There is considerable research on the strategies advertisers use to persuade people to buy things. We’ll look at some of the common persuasive strategies that work on us and consider whether we might use similar ones to encourage children to read.
We’ll use the acronym SALES to guide us through five suggested strategies.
S is for – Same – Persuade children that they all want to be reading the same thing.
A is for – Authority – Become an expert on children’s books.
L is for – Live it – Breathe life into the book.
E is for – Ease – Make it easy to for children to find books.
S is also for – Scarcity: make the book desirable by suggesting copies of it are in short supply. See below for ideas to develop each persuasive element.
S is for Same
Although we would prefer to think our choices are original, in fact we often choose things that others also like. Advertisers play on this. They know that people like to follow the crowd. Knowing this is useful in persuading children to read. Be aware of the books that a popular child in the class is reading. For example, Jordan might not be the class high-flier, but he is very popular; everyone wants to be his friend. They want to be like Jordan.
Use Jordan to promote the books you want others to read. When you have all the class together, maybe at the start of a story time, ask his opinion of a book you know he has enjoyed: ‘Hey, Jordan, you’ve read this one, haven’t you? What did you think of it?’ His positive reaction should encourage other children to read it, because they are keen to like what Jordan likes.
In promoting books to children, show them which children liked them. Make this clear in your displays, maybe with sticky notes on the front covers or just inside. Also, take a lesson from what bookshops do: advertise what others have read. Consider signs that say, ‘Children who read this book also enjoyed …. ‘.
This links closely to the next point: ‘A’ is for ‘Authority’.
A is for Authority
We listen to those whom we believe to be experts in a particular field. Not only do we listen to their views on their specialism, but we are also likely to value their views and recommendations about other things. This is why advertisers so often pay sports personalities, models and well-known television personalities thousands – if not millions – of pounds to endorse their products. Social media ‘influencers’ are called ‘influencers’ for good reasons.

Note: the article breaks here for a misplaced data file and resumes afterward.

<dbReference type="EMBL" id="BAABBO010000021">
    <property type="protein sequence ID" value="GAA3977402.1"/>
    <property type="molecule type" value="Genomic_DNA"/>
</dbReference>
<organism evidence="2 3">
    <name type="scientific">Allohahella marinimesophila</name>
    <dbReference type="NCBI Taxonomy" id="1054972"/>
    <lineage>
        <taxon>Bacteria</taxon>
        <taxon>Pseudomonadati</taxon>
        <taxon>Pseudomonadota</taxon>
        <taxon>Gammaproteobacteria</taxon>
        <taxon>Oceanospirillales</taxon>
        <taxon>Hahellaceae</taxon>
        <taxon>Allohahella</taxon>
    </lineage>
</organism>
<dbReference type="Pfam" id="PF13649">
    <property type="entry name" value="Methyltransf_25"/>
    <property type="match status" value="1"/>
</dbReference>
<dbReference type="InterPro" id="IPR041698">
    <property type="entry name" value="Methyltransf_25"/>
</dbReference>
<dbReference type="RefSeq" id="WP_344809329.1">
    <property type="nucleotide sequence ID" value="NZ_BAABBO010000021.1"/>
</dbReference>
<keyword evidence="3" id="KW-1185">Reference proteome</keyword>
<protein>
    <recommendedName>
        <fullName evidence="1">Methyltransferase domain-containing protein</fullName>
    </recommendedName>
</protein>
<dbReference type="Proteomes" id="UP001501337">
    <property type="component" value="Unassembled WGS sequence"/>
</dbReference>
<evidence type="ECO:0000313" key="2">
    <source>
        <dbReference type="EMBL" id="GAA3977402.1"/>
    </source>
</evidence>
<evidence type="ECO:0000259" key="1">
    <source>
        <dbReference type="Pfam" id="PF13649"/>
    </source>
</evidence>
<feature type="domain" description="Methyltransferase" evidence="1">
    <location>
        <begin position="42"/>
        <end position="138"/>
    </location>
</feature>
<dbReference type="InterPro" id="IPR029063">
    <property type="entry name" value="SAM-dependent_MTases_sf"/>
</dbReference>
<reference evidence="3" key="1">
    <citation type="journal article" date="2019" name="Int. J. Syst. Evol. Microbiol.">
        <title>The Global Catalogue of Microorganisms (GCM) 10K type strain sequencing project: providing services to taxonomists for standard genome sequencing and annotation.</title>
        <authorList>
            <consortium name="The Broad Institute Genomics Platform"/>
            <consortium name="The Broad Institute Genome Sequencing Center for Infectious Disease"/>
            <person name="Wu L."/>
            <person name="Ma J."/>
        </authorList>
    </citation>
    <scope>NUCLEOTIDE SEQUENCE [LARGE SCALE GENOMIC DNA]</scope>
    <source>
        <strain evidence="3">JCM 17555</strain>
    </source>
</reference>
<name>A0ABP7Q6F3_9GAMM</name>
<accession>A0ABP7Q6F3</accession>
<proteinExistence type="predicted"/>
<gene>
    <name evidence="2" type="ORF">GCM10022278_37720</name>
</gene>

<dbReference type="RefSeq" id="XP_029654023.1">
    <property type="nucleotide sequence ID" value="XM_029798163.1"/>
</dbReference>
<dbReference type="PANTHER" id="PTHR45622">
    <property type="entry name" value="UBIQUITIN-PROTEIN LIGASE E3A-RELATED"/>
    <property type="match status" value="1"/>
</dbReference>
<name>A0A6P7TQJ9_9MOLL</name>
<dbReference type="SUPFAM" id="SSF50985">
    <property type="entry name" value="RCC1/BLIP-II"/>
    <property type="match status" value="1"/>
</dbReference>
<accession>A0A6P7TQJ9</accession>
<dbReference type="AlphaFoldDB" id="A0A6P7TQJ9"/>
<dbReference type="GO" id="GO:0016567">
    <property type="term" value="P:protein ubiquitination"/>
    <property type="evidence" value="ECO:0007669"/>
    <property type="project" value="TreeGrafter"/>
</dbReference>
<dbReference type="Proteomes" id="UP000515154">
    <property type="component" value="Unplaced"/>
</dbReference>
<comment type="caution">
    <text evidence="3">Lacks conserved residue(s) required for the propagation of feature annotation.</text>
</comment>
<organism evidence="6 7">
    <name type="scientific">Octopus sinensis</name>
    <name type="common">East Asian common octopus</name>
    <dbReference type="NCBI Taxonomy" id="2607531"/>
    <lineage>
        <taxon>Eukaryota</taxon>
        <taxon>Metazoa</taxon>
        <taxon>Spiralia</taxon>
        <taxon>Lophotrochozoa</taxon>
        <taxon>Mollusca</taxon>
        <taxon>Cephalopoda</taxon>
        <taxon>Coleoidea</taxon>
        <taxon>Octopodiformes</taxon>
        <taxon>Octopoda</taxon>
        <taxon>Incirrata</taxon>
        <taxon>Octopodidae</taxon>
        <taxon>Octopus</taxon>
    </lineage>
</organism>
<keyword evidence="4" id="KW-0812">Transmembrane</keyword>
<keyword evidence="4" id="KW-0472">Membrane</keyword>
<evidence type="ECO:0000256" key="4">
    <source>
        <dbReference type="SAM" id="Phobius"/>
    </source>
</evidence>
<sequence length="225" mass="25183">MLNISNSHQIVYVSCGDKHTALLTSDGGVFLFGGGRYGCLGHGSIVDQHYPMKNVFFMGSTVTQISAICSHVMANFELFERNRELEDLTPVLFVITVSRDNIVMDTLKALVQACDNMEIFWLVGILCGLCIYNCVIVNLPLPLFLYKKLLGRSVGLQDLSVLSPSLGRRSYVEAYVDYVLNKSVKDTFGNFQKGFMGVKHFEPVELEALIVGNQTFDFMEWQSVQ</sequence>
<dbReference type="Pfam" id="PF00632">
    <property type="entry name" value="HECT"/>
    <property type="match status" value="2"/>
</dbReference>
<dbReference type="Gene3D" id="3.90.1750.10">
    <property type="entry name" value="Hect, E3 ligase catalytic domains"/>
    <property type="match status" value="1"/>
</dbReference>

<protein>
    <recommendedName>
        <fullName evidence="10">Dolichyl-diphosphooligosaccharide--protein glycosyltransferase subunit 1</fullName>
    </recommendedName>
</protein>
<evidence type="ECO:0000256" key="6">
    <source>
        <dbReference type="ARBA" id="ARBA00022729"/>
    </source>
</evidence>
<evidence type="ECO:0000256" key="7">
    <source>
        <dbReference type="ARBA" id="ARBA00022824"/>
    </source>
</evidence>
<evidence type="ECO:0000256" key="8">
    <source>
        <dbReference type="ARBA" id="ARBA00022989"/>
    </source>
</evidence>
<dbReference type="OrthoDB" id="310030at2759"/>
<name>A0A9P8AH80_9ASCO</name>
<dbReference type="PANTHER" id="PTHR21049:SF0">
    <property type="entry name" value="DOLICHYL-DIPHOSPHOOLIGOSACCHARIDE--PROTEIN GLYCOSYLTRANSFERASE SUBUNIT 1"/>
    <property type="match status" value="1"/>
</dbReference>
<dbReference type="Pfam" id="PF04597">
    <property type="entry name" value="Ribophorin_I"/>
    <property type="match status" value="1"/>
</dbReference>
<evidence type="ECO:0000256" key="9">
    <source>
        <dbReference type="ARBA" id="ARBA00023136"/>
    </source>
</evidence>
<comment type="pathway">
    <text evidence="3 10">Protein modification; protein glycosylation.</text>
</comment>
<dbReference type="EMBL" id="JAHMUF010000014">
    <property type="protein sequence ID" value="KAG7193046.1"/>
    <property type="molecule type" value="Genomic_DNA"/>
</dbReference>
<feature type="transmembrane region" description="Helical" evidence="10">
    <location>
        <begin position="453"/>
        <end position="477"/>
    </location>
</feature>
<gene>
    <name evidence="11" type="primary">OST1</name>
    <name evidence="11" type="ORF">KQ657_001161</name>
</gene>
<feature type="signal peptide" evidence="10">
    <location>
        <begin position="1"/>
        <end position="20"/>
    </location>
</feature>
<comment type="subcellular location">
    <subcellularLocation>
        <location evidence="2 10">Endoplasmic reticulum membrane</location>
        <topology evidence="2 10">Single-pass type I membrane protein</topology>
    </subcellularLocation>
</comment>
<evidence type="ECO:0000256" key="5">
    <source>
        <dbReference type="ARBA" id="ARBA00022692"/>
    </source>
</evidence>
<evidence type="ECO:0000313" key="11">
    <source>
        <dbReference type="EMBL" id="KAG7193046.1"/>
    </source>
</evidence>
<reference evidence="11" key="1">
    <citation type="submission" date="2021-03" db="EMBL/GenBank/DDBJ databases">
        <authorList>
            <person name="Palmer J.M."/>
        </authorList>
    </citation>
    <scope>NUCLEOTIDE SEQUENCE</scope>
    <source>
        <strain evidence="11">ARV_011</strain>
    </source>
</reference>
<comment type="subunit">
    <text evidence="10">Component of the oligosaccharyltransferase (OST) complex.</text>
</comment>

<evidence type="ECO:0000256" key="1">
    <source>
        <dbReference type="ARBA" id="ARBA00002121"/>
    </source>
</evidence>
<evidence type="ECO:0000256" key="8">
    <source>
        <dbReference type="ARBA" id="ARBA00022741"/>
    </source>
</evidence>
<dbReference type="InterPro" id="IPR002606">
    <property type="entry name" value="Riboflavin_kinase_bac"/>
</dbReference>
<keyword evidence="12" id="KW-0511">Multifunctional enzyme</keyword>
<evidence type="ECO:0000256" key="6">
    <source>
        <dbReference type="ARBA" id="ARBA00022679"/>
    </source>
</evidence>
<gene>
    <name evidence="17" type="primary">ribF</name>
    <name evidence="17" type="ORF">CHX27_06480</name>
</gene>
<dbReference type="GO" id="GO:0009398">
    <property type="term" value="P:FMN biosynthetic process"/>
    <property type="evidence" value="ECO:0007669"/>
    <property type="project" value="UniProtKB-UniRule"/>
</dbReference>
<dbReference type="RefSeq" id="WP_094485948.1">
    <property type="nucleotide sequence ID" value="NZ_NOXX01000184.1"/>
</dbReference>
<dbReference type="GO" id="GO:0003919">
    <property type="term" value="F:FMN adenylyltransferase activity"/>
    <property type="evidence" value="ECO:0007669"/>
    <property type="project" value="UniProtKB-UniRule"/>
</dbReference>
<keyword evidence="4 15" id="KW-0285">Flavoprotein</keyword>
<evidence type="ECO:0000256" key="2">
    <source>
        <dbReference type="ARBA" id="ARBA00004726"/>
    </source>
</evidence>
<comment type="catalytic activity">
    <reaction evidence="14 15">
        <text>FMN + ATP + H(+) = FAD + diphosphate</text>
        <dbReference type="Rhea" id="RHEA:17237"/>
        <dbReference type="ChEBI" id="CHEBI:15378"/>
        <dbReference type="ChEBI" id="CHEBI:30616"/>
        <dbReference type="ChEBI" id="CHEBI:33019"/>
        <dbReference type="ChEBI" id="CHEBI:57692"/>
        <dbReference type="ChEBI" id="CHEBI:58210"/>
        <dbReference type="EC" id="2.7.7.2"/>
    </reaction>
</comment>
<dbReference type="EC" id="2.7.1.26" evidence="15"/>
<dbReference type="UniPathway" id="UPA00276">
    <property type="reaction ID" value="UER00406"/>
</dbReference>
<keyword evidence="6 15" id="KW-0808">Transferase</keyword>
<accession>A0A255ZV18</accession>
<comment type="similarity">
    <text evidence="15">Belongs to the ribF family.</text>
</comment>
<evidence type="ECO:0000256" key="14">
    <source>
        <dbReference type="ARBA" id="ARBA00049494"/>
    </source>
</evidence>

But this works not only in selling products. One might well choose to read a novel by a previously unknown author if it was recommended by another author whose work one already knew and enjoyed.
In terms of exercising ‘authority’ to get children reading, the best promoter is you, the teacher. If you say, ‘I think you’ll really enjoy this one,’ the child is willing to trust your judgement and believe you. They care about what you think about books – and what you think about their likes and dislikes.
Exercising this sort of authority, however, means you need to know the books you bring into your classroom.
Other children in the school can also act as authorities, both those in your own class – as we discussed in relation to Jordan earlier – and older children.
L is for Live It
Advertisers aim to excite us about the products they are selling, whether it is clothes, houses, exercise equipment, cars, food or perfume.
Perfume and food advertisements are designed to hook us into the product, but since they cannot use the one sense that really makes the difference – the smell – advertisers work to make us want to live the life of which that product forms a part. They create a story about the product and, maybe, a mystery about it, too. They want us to buy into the lifestyle they are conveying through that product.
In the classroom, we need to create that desire in children. We want them to want the book we are ‘selling’. In fact, we want them to want it desperately.